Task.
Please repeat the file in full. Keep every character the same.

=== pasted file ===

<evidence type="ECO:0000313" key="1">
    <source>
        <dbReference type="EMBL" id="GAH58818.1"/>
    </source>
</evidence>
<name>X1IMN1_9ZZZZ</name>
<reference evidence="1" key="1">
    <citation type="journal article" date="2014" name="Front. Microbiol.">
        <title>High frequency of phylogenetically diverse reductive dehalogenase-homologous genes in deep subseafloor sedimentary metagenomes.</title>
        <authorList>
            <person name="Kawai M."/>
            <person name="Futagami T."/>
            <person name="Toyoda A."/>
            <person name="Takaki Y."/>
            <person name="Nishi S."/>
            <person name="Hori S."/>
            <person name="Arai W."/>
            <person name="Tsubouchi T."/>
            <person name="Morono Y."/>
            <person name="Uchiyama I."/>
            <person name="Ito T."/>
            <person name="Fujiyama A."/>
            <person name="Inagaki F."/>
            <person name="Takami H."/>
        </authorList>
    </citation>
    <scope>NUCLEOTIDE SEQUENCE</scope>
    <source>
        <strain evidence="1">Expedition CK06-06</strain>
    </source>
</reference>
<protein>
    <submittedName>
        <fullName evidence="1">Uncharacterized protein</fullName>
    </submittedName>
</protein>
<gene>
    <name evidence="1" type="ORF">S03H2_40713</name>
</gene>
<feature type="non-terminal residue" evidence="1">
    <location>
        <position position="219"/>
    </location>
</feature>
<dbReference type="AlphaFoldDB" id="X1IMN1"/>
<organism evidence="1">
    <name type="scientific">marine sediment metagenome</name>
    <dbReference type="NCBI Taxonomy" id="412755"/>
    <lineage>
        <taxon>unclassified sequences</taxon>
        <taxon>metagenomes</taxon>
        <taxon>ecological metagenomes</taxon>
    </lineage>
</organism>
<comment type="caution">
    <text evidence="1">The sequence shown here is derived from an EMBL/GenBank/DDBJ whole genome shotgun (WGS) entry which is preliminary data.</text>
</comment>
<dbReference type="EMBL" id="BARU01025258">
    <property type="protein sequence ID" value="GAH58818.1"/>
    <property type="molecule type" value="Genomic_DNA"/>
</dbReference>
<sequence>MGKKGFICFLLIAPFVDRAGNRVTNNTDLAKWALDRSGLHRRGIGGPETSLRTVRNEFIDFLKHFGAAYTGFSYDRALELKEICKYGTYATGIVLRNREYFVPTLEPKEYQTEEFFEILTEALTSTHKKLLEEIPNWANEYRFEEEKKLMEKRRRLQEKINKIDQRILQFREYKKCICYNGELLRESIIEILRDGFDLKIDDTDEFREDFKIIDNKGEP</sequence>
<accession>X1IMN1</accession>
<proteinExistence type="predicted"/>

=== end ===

<evidence type="ECO:0000313" key="1">
    <source>
        <dbReference type="EMBL" id="GAH58818.1"/>
    </source>
</evidence>
<name>X1IMN1_9ZZZZ</name>
<reference evidence="1" key="1">
    <citation type="journal article" date="2014" name="Front. Microbiol.">
        <title>High frequency of phylogenetically diverse reductive dehalogenase-homologous genes in deep subseafloor sedimentary metagenomes.</title>
        <authorList>
            <person name="Kawai M."/>
            <person name="Futagami T."/>
            <person name="Toyoda A."/>
            <person name="Takaki Y."/>
            <person name="Nishi S."/>
            <person name="Hori S."/>
            <person name="Arai W."/>
            <person name="Tsubouchi T."/>
            <person name="Morono Y."/>
            <person name="Uchiyama I."/>
            <person name="Ito T."/>
            <person name="Fujiyama A."/>
            <person name="Inagaki F."/>
            <person name="Takami H."/>
        </authorList>
    </citation>
    <scope>NUCLEOTIDE SEQUENCE</scope>
    <source>
        <strain evidence="1">Expedition CK06-06</strain>
    </source>
</reference>
<protein>
    <submittedName>
        <fullName evidence="1">Uncharacterized protein</fullName>
    </submittedName>
</protein>
<gene>
    <name evidence="1" type="ORF">S03H2_40713</name>
</gene>
<feature type="non-terminal residue" evidence="1">
    <location>
        <position position="219"/>
    </location>
</feature>
<dbReference type="AlphaFoldDB" id="X1IMN1"/>
<organism evidence="1">
    <name type="scientific">marine sediment metagenome</name>
    <dbReference type="NCBI Taxonomy" id="412755"/>
    <lineage>
        <taxon>unclassified sequences</taxon>
        <taxon>metagenomes</taxon>
        <taxon>ecological metagenomes</taxon>
    </lineage>
</organism>
<comment type="caution">
    <text evidence="1">The sequence shown here is derived from an EMBL/GenBank/DDBJ whole genome shotgun (WGS) entry which is preliminary data.</text>
</comment>
<dbReference type="EMBL" id="BARU01025258">
    <property type="protein sequence ID" value="GAH58818.1"/>
    <property type="molecule type" value="Genomic_DNA"/>
</dbReference>
<sequence>MGKKGFICFLLIAPFVDRAGNRVTNNTDLAKWALDRSGLHRRGIGGPETSLRTVRNEFIDFLKHFGAAYTGFSYDRALELKEICKYGTYATGIVLRNREYFVPTLEPKEYQTEEFFEILTEALTSTHKKLLEEIPNWANEYRFEEEKKLMEKRRRLQEKINKIDQRILQFREYKKCICYNGELLRESIIEILRDGFDLKIDDTDEFREDFKIIDNKGEP</sequence>
<accession>X1IMN1</accession>
<proteinExistence type="predicted"/>